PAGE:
- CHANGE needs to have buy-in from all concerned parties.
- CHANGE needs to move in the same direction.
- CHANGE is a team effort.
- CHANGE needs to be thought out well.
- CHANGE needs agreement from all parties involved for it to be truly successful.
- CHANGE is a lot of fun.
- CHANGE is constant.
Sometimes CHANGE is thrust upon you and you simply aren't ready for it. The breakdown of a relationship, a death of a loved one, an international move, being made redundant at work, dealing with growing kids, aging parents, moving house, gosh, just simply day-to-day life is full of change – all these (and more) are changes that we simply have to deal with.
Some changes are more like challenges. Apparently these ones make us stronger.
Some changes teach us lessons. These ones give us wisdom that we didn’t have before.
Numerous friends are corporate single mums Monday – Friday and I’ve always admired how they just get on with things. The husbands simply fit back into the family’s lives and not the other way round. But it’s just as MrsH said – and the time was right for me to listen and learn. This sounded a bit rude to me at first, but now I get it (this is the lessons learned type of change, so good change)
I knew before G completed his first week away that MissM and I needed to re-evaluate our week to see how we’d best manage ( I was scared we’d fail miserably)
We talked about some of the things we could do together to make our time fun. MissM suggested we cook and eat dinner together every night.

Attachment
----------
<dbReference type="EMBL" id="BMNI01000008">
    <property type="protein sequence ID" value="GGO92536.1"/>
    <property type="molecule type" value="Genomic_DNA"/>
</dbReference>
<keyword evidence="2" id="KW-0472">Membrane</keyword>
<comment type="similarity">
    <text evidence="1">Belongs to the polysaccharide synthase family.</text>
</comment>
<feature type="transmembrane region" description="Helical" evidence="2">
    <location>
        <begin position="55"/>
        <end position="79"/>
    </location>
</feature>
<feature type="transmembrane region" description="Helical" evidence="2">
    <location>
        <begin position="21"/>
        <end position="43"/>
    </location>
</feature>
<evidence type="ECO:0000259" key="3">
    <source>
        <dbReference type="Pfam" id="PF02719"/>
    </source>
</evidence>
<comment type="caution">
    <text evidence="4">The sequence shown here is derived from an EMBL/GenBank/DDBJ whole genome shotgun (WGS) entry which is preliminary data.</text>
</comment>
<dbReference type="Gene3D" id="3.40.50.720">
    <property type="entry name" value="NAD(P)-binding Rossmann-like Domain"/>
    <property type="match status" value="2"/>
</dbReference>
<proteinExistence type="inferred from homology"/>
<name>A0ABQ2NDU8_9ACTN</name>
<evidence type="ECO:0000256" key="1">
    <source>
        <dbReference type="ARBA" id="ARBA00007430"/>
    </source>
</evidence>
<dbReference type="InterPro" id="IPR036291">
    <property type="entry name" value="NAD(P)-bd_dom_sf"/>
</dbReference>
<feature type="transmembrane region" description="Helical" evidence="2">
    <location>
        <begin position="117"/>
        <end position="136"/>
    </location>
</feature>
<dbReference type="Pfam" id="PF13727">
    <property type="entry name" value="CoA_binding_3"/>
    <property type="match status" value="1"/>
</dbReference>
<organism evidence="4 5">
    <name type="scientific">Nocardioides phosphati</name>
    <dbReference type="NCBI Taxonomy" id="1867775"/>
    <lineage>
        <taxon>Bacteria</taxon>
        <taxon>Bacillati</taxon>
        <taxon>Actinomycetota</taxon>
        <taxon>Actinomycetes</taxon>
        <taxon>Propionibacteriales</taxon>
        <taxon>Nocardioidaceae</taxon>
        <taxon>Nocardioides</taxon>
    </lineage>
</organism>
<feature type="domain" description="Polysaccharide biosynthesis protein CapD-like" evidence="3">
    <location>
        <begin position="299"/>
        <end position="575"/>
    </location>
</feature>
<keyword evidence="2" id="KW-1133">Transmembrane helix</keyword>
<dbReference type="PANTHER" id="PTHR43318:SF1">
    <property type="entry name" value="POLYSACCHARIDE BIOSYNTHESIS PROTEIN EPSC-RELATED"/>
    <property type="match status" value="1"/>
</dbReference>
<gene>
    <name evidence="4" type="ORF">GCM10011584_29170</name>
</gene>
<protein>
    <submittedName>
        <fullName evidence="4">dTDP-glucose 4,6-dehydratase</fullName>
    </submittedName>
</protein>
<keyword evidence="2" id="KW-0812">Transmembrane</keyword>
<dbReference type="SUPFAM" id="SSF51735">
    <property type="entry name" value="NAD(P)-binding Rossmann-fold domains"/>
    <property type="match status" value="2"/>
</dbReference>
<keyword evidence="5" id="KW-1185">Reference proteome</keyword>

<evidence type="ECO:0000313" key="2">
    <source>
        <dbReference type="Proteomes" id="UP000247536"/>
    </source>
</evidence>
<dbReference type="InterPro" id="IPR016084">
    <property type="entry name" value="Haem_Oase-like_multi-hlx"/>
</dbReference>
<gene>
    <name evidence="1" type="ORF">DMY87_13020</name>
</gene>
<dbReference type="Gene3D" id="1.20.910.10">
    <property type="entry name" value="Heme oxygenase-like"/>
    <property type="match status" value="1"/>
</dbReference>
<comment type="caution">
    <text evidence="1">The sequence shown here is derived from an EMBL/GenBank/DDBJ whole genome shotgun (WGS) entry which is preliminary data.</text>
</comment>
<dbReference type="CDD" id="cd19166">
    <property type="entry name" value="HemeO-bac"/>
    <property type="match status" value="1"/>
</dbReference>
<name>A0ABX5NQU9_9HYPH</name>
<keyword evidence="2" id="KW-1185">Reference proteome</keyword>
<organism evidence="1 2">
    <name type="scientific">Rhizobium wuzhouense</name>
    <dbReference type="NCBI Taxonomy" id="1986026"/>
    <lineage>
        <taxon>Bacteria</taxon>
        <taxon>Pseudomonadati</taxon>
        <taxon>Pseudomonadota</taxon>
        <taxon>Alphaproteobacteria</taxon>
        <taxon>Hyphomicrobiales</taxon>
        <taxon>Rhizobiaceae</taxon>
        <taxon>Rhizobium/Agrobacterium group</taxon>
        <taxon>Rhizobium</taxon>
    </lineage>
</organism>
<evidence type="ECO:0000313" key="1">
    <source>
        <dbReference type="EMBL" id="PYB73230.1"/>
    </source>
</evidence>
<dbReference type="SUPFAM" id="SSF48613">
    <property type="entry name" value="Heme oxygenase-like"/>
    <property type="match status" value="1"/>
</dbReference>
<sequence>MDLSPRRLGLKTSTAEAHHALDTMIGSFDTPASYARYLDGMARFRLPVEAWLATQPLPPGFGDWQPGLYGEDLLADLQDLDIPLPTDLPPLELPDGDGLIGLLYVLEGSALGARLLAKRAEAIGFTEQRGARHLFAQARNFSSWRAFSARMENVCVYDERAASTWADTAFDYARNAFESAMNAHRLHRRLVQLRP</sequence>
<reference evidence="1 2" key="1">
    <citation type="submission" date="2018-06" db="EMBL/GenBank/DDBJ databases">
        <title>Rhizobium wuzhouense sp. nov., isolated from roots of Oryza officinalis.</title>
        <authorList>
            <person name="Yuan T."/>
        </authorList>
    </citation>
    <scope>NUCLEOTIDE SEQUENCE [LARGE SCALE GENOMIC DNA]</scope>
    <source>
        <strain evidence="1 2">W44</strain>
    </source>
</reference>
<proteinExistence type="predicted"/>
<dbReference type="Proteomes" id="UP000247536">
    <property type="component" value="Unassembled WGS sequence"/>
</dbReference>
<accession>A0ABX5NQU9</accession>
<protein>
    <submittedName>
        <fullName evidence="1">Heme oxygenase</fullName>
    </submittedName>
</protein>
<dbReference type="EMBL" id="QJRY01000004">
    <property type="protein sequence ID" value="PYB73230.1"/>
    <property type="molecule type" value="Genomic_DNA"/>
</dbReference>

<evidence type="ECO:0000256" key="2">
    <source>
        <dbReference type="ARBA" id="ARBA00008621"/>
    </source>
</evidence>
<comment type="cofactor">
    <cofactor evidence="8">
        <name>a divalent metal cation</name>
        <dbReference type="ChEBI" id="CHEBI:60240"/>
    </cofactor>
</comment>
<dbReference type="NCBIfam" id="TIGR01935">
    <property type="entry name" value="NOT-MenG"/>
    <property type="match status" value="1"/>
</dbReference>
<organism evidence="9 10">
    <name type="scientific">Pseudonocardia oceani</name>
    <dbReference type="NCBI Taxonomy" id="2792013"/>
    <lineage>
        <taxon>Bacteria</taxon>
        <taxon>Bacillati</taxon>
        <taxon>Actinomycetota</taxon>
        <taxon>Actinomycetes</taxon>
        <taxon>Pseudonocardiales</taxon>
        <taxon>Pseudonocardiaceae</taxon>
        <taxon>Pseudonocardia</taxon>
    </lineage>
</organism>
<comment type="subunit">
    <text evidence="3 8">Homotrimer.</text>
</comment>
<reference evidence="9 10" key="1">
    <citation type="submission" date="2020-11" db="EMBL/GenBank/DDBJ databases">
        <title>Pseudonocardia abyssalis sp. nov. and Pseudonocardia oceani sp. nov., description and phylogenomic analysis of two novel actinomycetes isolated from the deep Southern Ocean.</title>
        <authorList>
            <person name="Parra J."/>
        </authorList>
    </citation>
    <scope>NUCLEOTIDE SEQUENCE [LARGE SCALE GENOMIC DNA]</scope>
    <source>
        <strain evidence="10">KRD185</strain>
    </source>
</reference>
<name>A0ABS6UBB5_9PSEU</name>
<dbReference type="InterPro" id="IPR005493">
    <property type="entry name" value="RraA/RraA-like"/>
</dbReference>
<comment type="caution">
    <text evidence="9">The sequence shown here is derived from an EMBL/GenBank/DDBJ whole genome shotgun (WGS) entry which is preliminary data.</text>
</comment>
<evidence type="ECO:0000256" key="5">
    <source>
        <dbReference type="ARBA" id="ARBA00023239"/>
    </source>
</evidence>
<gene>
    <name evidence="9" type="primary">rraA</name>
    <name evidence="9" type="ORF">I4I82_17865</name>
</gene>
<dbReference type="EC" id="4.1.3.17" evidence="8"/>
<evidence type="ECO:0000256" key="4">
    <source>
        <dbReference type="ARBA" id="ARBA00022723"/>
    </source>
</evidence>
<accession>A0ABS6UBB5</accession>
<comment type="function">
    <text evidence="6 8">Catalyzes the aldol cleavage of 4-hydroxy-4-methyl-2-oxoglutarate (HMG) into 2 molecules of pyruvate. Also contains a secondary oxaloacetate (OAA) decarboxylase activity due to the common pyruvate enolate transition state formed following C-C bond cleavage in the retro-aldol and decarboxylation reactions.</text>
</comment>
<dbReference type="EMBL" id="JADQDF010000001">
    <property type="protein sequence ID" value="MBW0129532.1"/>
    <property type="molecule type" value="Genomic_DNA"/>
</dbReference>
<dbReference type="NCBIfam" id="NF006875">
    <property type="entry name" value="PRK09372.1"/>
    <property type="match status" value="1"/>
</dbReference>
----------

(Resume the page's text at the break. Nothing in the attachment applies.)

Homework/bath/dinner/bed is more streamlined – tho not sure why as G was never home for this bit. Maybe I’m more committed to MissM being in bed promptly so I can be in bed early. Maybe we’re managing the changes around us really well and it’s just working!
MaMaybe we’re being normal, cos we can. Maybe this is what having a nearly 9 year old is all about.
I am taking advantage of going to bed early while G’s in Dublin. I’m hoping it will be my ‘thing’ by the time we move. Lights out by 11pm (that’s early for me) mid week. So far so good! I’m not so tired, which is already a bonus.
In Japan, G would be home at a reasonable hour, see MissM before or at bedtime, and we’d cook dinner and eat, then if he needed to work, he’d do so from home. We’d have a coffee together, and he might grab an hour of TV to relax, before going back to it.
I miss those nights. So does he. We hope to regain them.
Obviously as he climbs the corporate ladder things change. I’m not that naïve.
Obviously as MissM gets older, things change. I’m not that naïve.
It’s not that I want things to stay the same it’s just that they’ve changed so much, so quickly and there’s been limited opportunity for me to keep up.
So for now, we (MissM and I) are coping with the CHANGE thrust upon us as a family by changing the way we do things to suit the new situation.
CHANGE is constant and needs involvement and agreement from all parties.
It’s not ideal, but we are managing and the most importantly, we are all happier than we’ve been for months.